Where Is Epicurus In The "School of Athens"?

  • Personally, I'm not convinced that any of the figures represent Epicurus.


    Bernard Frischer, researcher and archaeologist from Indiana University who specializes in Roman history wrote a book called The Sculpted Word: Epicureanism and Philosophical Recruitment in Ancient Greece in which he attests to the “magnetism” of Epicurus’ portrait. He devotes several hundred pages to exploring different cultural depictions of Epicurus throughout history based on available resources. On page 151 he makes an important point: “Before 1742, when the Epicurus-Metrodorus double herm with ancient identifying inscription […] was discovered beneath the new porch of S. Maria Maggiore in Rome (the herm is now in the Capitoline Museam), Epicurus’ true image was not known.”


    Raphael’s intended audience would not have seen portraits or busts of Epicurus, and, even if they had, they would not have recognized the face of the bust to match that of Epicurus. Painting a contemplative, bearded Greek would not have been as Epicurus-esque as would have painting a chubby, smirking Roman (for example).


    The four Vatican frescoes were certainly painted within an allegorical context as opposed to a historical one. This is evidenced by the anachronistic presence of philosophers spanning several centuries, several of whom were never active in Athens. The setting of this piece is purely symbolic and not in any way intended to be literal.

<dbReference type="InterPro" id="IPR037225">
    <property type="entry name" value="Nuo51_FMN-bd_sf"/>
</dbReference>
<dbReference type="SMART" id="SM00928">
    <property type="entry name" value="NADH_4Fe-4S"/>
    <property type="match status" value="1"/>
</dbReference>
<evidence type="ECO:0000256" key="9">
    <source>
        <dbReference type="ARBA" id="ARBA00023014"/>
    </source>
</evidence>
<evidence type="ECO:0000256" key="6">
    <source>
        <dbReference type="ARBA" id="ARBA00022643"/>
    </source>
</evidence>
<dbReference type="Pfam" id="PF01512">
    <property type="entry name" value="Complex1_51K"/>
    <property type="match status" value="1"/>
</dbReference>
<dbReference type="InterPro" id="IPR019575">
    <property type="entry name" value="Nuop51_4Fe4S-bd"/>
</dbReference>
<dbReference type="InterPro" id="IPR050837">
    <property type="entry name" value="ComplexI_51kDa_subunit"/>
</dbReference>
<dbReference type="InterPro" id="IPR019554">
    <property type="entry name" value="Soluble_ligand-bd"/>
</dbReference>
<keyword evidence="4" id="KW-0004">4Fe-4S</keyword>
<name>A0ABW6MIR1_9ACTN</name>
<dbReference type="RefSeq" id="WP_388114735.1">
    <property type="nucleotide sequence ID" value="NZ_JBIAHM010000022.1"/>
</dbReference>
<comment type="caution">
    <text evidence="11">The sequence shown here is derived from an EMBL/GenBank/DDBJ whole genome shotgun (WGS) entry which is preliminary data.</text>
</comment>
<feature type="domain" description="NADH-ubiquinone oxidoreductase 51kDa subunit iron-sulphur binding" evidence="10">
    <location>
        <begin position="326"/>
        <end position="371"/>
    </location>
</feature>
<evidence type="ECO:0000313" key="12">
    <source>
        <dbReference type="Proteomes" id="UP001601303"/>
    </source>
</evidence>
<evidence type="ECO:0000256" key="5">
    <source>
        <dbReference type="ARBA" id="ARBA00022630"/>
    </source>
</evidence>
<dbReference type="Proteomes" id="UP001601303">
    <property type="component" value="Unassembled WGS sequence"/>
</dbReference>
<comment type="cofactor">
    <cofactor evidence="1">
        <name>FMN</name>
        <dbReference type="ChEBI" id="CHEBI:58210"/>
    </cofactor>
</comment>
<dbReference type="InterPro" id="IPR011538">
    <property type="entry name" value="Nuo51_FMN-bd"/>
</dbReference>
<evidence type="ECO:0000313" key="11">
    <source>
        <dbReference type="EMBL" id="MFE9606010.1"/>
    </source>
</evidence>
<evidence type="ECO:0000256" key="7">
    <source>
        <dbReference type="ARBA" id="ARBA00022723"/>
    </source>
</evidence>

It's like "Jurassic Park", filled with dinosaurs from the Triassic and Cretaceous periods.


    In an architectural context, the four frescoes in the Stanze di Raffaello in the Apostolic Palace in the Vatican were designed to reinforce the Christian narrative. Therein, the inclusion of “pagan” philosophers is not meant to contrast with the divinity of Christ; rather, it signifies a harmony between ancient philosophy and Christian theology.


    Thus, the Church's favorite two philosophers, and their supporters (such as Socratics and Pythagoreans) are featured front-and-center. The idolization of Plato and Aristotle is overwhelming. They reinforce the brand. The choice to include Epicurus – at all – would have been antithetical to the function of the painting, taken symbolically. While Raphael may have made that choice anyway, it is thematically inconsistent.


    Painting Epicureans in the Apostolic Palace in the first place is contextually inappropriate (It may even have been dangerous). Raphael's inclusion of Epicurus and/or Epicurean philosophers in the Apostolic Palace may have been akin to Diego Rivera painting Vladimir Lenin in the Rockefeller Building in the 30s.


    If it were the case that we had some indication that Raphael was a closet Epicurean who subversively hid hedonist-sympathizing clues in his paintings throughout the years (...the way Dan Brown frames Leonardo in the Da Vinci code), then, in my mind, it would seem appropriate to include Epicurus.


    However, I think that fiction unlikely. I think the following two possibilities are most probable: (1) Epicureanism is not represented in this painting because Epicureanism is thematically inconsistent with the artistic context, (2) "Epicurus" is represented by the anonymous, chubby, smiling Roman stereotype, writing in the front.